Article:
Why Johnson cannot agree with Parliament on Brexit
Why Johnson cannot agree with Parliament on Brexit.Photo: . Pictures may be protected by copyright.
The plans of British Prime Minister Boris Johnson to implement Brexit at all costs – with or without agreement – are frustrated. The British parliament passed a law according to which London will have to ask for another postponement of withdrawal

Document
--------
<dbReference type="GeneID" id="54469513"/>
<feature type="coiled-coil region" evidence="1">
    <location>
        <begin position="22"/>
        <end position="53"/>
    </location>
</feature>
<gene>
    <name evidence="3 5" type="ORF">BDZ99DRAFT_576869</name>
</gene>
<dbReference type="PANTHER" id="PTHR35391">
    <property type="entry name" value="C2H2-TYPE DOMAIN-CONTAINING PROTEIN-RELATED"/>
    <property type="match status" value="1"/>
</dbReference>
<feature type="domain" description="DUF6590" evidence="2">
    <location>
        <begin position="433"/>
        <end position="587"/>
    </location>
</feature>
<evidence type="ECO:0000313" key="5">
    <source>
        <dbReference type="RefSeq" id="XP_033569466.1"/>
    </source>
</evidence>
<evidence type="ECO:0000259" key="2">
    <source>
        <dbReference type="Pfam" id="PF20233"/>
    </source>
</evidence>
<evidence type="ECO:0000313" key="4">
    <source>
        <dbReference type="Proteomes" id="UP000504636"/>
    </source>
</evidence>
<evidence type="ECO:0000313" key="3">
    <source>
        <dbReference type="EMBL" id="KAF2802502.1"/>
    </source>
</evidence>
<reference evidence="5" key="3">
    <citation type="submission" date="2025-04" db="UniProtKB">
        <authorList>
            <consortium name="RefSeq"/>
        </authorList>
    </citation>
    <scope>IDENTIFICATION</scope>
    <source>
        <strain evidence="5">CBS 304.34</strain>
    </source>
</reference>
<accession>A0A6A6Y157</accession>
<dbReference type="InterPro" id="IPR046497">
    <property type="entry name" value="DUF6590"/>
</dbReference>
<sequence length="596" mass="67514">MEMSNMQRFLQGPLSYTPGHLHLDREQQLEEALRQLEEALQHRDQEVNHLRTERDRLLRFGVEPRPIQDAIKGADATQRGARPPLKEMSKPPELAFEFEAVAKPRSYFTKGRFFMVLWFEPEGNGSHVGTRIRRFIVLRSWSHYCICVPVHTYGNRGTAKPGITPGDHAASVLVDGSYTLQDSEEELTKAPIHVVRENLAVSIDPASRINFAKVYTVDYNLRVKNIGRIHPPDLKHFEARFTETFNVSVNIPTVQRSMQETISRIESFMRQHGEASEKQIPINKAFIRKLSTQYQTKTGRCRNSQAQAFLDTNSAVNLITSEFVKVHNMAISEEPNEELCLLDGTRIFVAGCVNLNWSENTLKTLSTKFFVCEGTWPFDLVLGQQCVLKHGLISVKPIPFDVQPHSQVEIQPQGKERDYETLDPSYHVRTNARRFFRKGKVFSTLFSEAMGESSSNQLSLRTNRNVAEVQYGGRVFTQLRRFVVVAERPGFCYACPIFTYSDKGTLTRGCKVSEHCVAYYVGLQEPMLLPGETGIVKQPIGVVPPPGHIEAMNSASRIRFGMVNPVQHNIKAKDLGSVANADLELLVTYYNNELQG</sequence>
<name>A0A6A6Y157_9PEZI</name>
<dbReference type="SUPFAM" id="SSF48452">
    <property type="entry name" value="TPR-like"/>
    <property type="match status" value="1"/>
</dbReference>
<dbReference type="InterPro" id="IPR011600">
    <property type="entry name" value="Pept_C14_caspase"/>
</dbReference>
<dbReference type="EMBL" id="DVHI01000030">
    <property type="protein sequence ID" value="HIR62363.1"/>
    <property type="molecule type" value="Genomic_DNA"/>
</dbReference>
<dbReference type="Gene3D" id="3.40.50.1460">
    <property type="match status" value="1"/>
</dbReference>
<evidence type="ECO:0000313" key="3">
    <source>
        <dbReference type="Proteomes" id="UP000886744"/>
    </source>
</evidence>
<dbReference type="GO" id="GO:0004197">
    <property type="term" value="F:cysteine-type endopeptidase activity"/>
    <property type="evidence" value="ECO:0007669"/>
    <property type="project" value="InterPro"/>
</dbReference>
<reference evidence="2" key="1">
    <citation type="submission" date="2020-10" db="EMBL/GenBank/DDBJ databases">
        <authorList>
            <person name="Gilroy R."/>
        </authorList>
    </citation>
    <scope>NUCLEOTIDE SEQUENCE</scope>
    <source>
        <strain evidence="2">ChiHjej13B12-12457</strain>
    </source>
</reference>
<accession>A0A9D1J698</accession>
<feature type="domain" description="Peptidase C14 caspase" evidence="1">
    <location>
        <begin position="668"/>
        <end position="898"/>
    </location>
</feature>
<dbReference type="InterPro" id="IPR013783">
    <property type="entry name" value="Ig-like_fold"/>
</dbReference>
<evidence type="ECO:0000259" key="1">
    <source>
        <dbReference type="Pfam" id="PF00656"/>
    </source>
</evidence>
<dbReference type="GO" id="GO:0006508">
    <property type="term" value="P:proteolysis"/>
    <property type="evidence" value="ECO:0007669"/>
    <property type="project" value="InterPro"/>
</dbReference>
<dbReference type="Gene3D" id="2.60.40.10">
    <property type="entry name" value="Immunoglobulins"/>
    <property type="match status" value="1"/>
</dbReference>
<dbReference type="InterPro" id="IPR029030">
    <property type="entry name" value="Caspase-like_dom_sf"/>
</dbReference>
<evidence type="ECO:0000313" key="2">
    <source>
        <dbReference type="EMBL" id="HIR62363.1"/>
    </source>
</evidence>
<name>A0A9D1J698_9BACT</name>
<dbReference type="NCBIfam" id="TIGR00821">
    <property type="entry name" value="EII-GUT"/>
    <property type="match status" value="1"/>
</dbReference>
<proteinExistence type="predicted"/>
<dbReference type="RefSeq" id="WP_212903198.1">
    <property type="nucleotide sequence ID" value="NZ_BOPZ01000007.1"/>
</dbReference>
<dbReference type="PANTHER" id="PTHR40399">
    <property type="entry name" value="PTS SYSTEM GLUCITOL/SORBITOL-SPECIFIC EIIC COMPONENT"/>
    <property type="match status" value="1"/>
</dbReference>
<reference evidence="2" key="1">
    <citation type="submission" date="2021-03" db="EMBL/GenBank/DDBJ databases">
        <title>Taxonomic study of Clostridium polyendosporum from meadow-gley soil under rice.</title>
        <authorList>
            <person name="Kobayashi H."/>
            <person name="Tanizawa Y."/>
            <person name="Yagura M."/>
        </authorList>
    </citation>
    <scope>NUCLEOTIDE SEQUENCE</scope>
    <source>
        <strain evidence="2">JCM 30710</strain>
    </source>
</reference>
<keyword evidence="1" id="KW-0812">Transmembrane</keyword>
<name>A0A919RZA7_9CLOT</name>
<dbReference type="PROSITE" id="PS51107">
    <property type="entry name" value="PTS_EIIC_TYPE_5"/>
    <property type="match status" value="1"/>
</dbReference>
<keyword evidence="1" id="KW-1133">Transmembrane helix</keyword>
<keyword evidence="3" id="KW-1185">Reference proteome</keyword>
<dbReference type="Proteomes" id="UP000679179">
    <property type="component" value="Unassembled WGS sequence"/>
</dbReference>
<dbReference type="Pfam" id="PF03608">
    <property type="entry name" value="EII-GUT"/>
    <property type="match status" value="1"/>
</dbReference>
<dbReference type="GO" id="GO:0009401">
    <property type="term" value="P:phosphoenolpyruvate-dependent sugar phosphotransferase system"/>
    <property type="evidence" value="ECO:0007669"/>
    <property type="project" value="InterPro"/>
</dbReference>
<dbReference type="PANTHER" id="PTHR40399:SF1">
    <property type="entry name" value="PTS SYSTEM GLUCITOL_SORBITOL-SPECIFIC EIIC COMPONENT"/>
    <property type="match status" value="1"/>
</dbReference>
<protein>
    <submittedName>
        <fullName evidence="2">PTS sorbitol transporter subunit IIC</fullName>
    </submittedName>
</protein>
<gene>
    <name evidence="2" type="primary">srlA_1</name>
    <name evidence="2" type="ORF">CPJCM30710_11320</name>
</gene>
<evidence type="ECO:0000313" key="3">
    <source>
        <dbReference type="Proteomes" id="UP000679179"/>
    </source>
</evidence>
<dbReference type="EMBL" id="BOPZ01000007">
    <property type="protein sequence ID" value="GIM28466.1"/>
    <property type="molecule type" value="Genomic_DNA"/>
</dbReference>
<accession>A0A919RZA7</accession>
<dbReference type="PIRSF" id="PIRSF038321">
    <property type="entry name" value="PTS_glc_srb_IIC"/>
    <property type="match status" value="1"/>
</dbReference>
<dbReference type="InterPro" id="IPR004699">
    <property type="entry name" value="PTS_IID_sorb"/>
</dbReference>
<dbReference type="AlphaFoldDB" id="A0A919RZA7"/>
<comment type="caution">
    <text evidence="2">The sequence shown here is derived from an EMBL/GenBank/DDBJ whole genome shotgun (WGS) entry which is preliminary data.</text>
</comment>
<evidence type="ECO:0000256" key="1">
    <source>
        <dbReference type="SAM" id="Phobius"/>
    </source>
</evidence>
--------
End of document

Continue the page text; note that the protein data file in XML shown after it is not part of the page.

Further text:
The plans of British Prime Minister Boris Johnson to implement Brexit at all costs – with or without agreement – are frustrated. The British parliament passed a law according to which London will have to ask for another postponement of withdrawal from the European Union if it is not possible to agree on the terms of the deal until October 19. On September 9, this document was signed by Queen Elizabeth II. The last chance for an agreement on the deal will be the meeting of the European Council on October 18. If negotiations fail this time, Johnson will have to ask the European Union for a three-month extension of the “suspended” process – until January 31, 2020. Earlier, the Prime Minister tried his best to prevent such a development of events and bring Brexit to the finish line. In late August, the British government, led by Johnson, asked the queen to suspend parliament for more than a month – from September 9 to October 14. Elizabeth II approved this initiative. Personally, the queen can influence the country's exit from the EU only theoretically, there are almost no chances for this. Despite the fact that she has “sleeping” powers, their use is contrary to the customs and traditions of British politics. “The Queen will endorse any document that the Prime Minister and the government provide her. On her own, she can neither delay nor cancel Brexit, ”Nikolai Topornin, associate professor of the European Law Department of MGIMO, said in an interview with Gazeta.Ru. The role of the queen in this process is purely symbolic – the powers are in the hands of the government, which in fact plays the role of an “avatar” of royal power. True, the government cannot decide on its own the fate of Brexit. As Irina Ivanova, a researcher in the comparative law sector of the IGP RAS, writes in her article “Constitutional Grounds for the United Kingdom's Exit from the European Union,” the prerogative powers of the government, allowing it to bypass parliament, are limited in the field of international treaties, if this leads to changes in domestic law . Brexit falls into this category – a significant part of the UK legal system is based on a European base. To exit the EU, the government needs to obtain formal parliamentary consent in the form of a legislative act. With the current composition of the parliament, such a development of events is difficult to imagine – the deputies have a clear conflict with Johnson. Only extraordinary parliamentary elections can radically change the situation – they will show the attitude of the British towards Brexit. Now the position of the conservatives is stronger than that of the opposition, and having won, Johnson could push his script. When the inevitability of the law on the next postponement became apparent, Johnson twice tried to lobby the early elections, but both times failed. After the decision to suspend the parliament’s activities, the prime minister’s opponents accused him of trying to prevent deputies from participating in the discussion on the conditions for leaving the EU. Johnson rejected these claims. According to him, the prosecution – this is what the procedure of “turning off" the parliament is officially called – is necessary for the government to develop and present a new ambitious program, as well as to prepare the Queen’s throne speech on this occasion. According to Johnson, the parliament will have enough time to come to a consensus. Deputies will gather again for a meeting on October 14 – four days before the "last chance". However, immediately after the break, they will not be able to return to the discussion of Brexit – according to the established procedure, the parliament must first discuss the Queen's throne speech. Representatives of all parties should make speeches, so the discussion may be protracted – and time is running out. Taking into account all the errors, only 1-2 days will be left to reach agreement on leaving the EU. Despite this, the head of government retains symbolic confidence in success. “I really hope that we will come to a deal at this crucial summit (meeting of the European Council on October 18. -“ Gazeta.Ru ”),” Johnson quoted Sky News as saying. – We are working hard on this. I discussed this topic with our European friends. ” Prophecy in Britain was met with disapproval. The Scottish High Civil Court in its entirety declared it unlawful. According to the BBC, for this the prosecution had to go on a legal trick – since the queen was taken by the unquestioned queen, it was not her act that was challenged, but Johnson’s preliminary proposal. A government appeal will be heard in the British Supreme Court on Tuesday September 17th. The deposition was actively contested by the deputies themselves, who spoke out with spontaneous protests. The proximity of forced leave brought together parliamentarians, who, less than a week before September 9, were able to agree and enact a bill to effectively ban the “hard” Brexit, thus effectively devaluing Johnson’s victorious demarche against Parliament. Under these conditions, preparations for the “Euro-divorce” fell into suspended animation until mid-October, which, in the face of continuing uncertainty, makes people ask questions about alternative ways of formalizing the country's exit from the EU. For example, about whether the EU itself can influence the situation. “The European Court of Justice in Luxembourg ruled that Britain will remain a state of the European Union until it withdraws from it and until the governing European bodies receive notice of this. The EU itself cannot and will not expel anyone, ” – clarifies the state of affairs Nikolai Topornin. The main European stakeholder is Ireland. Exit without a deal will again draw the border between the main and northern parts of the island (Northern Ireland is part of the UK), hindering economic relations and the situation at customs, as well as exacerbating a number of tough local conflicts. Ireland must give its consent. For this, the so-called backstop mechanism – “fuse” – should be prescribed in its Brexit conditions. It can for some time retain Northern Ireland as part of the single EU market, thus removing most of the border issues. The problem is that such a move would give Northern Ireland a special status within Great Britain itself. This is fraught with legal inconsistencies and political “failures” already within the country, in which the British have no interest. Around the attempt to put the Irish question on this "guard" and concentrated most of the British-European conflicts under the terms of Brexit. Ireland – and thus the EU – stands on one thing, the position of Great Britain is almost the opposite. Article 50 of the Lisbon Treaty, which regulates the exit of member states from the EU, limits the time of the procedure to two years from the moment of official notification that the country intends to leave the European Union. However, the European Council, the EU’s highest body, can extend this period if necessary. The exit procedure in this law is spelled out only in general terms, all the more narrowing the corridor of the EU’s ability to influence the situation. The EU’s role here is mainly negotiation, it can only discuss the terms of exit with Great Britain and ultimately give or not give its consent. The European leadership sends signals that it will not force the situation and is interested in the most mild exit scenario. The reason for this position is the desire of the EU to compensate and reduce financial and political damage. “On the issue of deferment, we are open to a possible deferment if this is something that is being done to avoid Brexit without a deal,” RIA Novosti quoted the head of European Parliament David Sassoli. . (tagsToTranslate) ñ í (t) (t) (t) à II (t) é ò (t) Î (t) Sky News (t) À è (t) (t) é (t) à à (t) ä è